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Statutory Declarations


A statutory declaration is a legal document which is a written declaration of fact, signed in the presence of a lawyer. Signatory can also be witnessed by a notary of the public, a justice of the peace or a commissioner for oath.

Statement of truth

It is often used when an individual needs to meet a legal requirement by affirming the truth of something under oath or sworn affidavit; examples are a change of name, nationality or marital status or declaring the quality of goods before export, declaration of solvency, or originality of an item pending application for patent.

An oath is usually made verbally in court: an individual will be asked to give an oath or affirmation before giving evidence.

An affidavit is usually made when signing a written statement: a witness statement during court proceedings.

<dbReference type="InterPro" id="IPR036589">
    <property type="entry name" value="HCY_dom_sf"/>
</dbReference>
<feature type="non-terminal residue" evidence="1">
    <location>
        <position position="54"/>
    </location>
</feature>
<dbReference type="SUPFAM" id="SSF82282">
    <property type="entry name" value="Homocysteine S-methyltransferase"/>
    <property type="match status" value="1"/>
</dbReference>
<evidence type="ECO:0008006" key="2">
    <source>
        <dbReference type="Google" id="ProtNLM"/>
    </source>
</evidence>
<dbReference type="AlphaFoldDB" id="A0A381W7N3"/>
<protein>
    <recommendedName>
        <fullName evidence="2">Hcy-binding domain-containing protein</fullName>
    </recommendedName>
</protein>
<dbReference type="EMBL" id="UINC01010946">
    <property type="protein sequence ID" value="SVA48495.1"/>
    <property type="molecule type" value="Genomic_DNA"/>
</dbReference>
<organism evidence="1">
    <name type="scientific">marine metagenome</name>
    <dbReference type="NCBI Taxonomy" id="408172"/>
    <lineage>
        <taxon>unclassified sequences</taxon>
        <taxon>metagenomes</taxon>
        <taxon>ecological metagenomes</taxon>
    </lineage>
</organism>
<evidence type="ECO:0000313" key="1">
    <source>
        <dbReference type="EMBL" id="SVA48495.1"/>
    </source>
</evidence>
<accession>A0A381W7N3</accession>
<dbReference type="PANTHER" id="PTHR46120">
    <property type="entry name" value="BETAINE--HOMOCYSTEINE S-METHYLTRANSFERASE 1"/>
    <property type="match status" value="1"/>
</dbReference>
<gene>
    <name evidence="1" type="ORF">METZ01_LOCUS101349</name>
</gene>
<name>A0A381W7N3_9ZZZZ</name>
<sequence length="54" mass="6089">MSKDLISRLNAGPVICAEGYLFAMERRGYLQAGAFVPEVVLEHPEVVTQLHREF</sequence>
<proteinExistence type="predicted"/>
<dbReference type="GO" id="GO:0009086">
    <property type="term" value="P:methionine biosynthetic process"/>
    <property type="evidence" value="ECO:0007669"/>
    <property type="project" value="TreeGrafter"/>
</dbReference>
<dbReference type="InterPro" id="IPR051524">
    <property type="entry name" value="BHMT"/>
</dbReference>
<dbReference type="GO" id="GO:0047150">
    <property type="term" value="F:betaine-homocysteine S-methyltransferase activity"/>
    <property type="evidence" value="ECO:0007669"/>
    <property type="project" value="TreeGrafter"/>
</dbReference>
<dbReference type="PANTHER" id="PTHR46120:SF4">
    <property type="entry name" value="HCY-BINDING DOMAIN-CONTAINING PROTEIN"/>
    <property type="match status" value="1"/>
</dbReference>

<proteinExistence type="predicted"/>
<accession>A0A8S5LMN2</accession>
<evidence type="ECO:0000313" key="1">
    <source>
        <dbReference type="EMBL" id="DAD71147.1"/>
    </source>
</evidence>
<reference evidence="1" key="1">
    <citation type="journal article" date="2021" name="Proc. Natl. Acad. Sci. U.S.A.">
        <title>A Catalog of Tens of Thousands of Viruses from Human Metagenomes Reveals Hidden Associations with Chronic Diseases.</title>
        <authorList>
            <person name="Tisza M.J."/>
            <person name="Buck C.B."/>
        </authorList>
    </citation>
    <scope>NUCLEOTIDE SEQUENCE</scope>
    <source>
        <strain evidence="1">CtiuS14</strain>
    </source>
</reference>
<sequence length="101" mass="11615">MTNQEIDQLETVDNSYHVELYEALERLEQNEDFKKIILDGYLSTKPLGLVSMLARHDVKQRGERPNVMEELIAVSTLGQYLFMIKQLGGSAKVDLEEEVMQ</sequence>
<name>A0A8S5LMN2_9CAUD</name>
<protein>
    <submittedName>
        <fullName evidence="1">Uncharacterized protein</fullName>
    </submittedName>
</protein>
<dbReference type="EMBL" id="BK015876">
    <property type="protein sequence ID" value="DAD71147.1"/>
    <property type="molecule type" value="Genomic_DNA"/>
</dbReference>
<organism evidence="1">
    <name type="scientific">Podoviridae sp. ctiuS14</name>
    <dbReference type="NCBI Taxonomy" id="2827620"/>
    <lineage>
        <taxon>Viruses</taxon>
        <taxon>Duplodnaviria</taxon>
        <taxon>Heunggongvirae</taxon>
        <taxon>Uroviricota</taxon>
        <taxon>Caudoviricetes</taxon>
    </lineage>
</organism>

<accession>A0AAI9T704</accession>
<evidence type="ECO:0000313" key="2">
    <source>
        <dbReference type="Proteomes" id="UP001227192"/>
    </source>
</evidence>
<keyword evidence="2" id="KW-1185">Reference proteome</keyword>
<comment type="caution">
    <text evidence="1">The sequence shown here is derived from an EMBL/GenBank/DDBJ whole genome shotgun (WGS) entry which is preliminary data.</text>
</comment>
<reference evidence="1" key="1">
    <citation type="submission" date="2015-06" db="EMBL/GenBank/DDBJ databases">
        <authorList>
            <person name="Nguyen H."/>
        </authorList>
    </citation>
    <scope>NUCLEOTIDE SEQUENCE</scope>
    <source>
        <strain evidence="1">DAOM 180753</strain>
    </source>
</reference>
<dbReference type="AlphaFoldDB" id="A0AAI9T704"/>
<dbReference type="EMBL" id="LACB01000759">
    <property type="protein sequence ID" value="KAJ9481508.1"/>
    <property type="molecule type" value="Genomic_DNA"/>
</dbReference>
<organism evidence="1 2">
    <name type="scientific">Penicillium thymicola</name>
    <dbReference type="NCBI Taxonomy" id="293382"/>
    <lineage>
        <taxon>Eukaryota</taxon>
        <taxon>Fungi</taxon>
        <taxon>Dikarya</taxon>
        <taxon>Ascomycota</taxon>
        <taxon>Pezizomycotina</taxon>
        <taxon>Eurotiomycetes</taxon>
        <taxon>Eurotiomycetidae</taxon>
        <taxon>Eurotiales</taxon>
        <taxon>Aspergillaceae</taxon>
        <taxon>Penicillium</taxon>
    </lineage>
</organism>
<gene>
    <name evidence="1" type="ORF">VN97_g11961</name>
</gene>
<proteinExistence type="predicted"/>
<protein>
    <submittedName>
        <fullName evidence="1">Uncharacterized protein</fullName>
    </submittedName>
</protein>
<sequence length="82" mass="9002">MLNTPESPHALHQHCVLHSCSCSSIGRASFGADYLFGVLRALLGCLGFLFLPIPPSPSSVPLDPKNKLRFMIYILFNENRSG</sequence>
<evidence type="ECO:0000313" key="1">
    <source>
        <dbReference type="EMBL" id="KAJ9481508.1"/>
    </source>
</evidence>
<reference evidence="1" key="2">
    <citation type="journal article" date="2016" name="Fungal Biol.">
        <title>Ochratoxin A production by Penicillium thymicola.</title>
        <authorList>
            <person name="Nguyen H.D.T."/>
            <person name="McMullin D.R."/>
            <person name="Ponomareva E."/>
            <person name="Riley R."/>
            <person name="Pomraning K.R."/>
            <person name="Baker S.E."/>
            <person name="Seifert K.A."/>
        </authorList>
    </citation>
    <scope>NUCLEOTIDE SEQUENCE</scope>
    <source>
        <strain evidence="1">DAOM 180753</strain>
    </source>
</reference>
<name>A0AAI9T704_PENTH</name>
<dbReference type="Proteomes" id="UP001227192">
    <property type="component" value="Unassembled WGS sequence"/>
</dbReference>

A statutory declaration needs to be truthful and accurate. Therefore, in order for it to be valid it cannot be certified by a solicitor acting for you, on the grounds of it then not being impartial; you will usually be sent to another solicitor to act as a witness

False statements

The solicitor should inform you of your duty to tell the truth when signing the statutory declaration. If you make a false statement which you know at the time to be untrue, you could be given a prison sentence or heavy fine.

Experienced lawyers

At Garrett-Long we are fully knowledgeable in this legal procedure and can help you obtain a valid statutory declaration under oath.

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